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Style Swap

Trade, Barter Or Donate Your Way To A New Wardrobe

By Bethany Kandel for Woman's Day

What could be better than clearing the unwanted clutter from your closets, refreshing your wardrobe and saving big bucks, all at the same time? Enter the clothing swap — the perfect antidote for those recession-savvy shoppers who still have the urge, but not the budget, to buy, buy, buy. Start by filling a bag with clean, hardly-worn tops, skirts, pants, sweaters and jackets that you no longer want (or fit into); then read on to find out what you need for a successful swap, where everyone finds something that's new to them … without it costing a penny.

1. Give Advance Notice

Send electronic invites to potential swappers at least a month in advance, so people have time to clean out their closets. A perfect size group for swapping is 10 to 15 people, although some believe the bigger, the better.

2. One Size Doesn't Fit All

Be sure to invite women in a wide range of shapes and sizes. It's no fun to swap clothes, if you're the one size 10 in a roomful of petite 2s and 4s.

3. Make Sure You Have Enough Space

All you really need is a large room or backyard. If you don't have enough room at home, see if your local community center, school, church or synagogue will host the event, if you open it up to the wider community. Make it more social by asking everyone to bring a potluck dish or a bottle of wine to make it a fun ladies' day or night out.

4. Set Some Rules

“Our motto is: Don't bring anything you wouldn't give to a good, picky friend,” says Loren Silber, who runs the Five Boroughs Clothing Swap, a Meetup Group that holds swaps every other month in New York City. In other words, no stained, ripped or outdated clothing. She also suggests, “No swapping until everyone puts their stuff out, so it's not a mad free-for-all.”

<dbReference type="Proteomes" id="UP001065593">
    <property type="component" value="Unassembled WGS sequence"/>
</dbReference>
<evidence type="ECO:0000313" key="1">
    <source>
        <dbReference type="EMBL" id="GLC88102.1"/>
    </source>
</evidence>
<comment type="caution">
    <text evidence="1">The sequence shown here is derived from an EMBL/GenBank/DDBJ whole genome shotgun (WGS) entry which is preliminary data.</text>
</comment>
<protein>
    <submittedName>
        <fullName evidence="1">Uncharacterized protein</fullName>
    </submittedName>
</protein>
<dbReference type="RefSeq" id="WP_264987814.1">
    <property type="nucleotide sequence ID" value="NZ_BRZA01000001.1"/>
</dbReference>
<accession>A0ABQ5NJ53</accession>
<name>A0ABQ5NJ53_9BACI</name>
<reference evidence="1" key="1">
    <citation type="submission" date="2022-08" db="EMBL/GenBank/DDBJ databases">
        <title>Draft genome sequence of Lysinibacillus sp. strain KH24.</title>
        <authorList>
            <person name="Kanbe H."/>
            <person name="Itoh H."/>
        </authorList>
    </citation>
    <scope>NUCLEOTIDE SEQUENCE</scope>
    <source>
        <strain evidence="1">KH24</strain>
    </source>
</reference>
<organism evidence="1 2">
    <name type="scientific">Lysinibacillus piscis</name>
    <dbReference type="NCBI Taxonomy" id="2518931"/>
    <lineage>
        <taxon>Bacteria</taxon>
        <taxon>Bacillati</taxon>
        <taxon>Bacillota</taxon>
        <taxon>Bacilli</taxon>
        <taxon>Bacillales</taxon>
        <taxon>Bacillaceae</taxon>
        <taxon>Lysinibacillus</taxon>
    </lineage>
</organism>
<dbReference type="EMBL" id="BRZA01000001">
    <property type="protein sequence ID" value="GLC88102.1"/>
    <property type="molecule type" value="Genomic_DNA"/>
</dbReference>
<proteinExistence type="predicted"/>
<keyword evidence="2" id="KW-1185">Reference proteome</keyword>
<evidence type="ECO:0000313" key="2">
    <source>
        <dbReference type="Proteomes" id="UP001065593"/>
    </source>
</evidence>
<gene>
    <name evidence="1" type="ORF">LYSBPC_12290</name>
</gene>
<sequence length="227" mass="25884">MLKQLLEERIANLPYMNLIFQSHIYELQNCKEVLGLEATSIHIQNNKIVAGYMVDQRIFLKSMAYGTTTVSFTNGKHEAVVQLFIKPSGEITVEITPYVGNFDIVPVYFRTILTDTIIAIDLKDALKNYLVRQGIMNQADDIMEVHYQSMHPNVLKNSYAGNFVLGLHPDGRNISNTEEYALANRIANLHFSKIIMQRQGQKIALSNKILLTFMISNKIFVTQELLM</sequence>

5. Organize the Offerings

Have a system planned, so everyone doesn't just dump their stuff on the floor, says Lauren Weber, a regular swapper and author of In Cheap We Trust: The Story of a Misunderstood American Virtue. Have guests pre-sort their own items, either by size or category. Supply boxes, tables, hangers and clothing racks labeled Tops, Pants, Dresses, etc. Weber has also been to swaps where the women “present” their offerings to a more intimate group, telling the story behind each item and then putting it up for grabs.

6. Don't Forget the Mirrors

The key to a successful swap is good lighting and a few full-length mirrors, so people can try on what they're thinking of taking. Create a semi-private dressing area, with a screen or by hanging a sheet to ensure a little bit of privacy. And, just in case, Weber suggests you wear your best undies. “It's inevitable that you'll be stripping down in front of total strangers to try things on.”

7. Swap All Sorts of Stuff

Don't limit your swaps to clothing, accessories and shoes. Broaden the offerings, by having everyone bring household knickknacks, unopened cosmetics, books and unwanted holiday gifts to trade. Or hold a themed swap that features only dressy or vintage attire, or even kids' clothing and toys.

8. Try Something New

If you're usually a preppy dresser, don't come home with a bagful of crewneck sweaters and khakis. It's a great opportunity to let loose and try a whole new look. Hey, it's all free, so what do you have to lose? asks Silber. If you're unsure about whether something looks good on you, just hold an impromptu fashion show, where everyone tries on their “iffy” finds. The group's reaction will let you know if something is a keeper. And there's no need to worry. If you don't wear that sexy hot-pink camisole you took home, you can always donate it next time.

9. Avoid Fights

So what do you do if two women each have hold of one sleeve of a designer sweater, and no one is letting go? Or each claims ownership of a single shoe from the same pair? Keep the peace by having them take turns modeling the item and “let the group decide who wears it best,” says Weber.

10. Make a Charitable Donation

Arrange in advance to have a charity pick up any unclaimed items afterward. Or contact a homeless shelter, thrift shop or similar non-profit organization to make sure they accept drop-off donations. You can also plan for your next swap or charitable donation by making it a habit to keep a shopping bag right next to your closet, for any clothes you try on that don't make the cut, says Weber. “That way, you're always ready for a last-minute swap.”

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Style Swap
Trade, Barter Or Donate Your Way To A New Wardrobe
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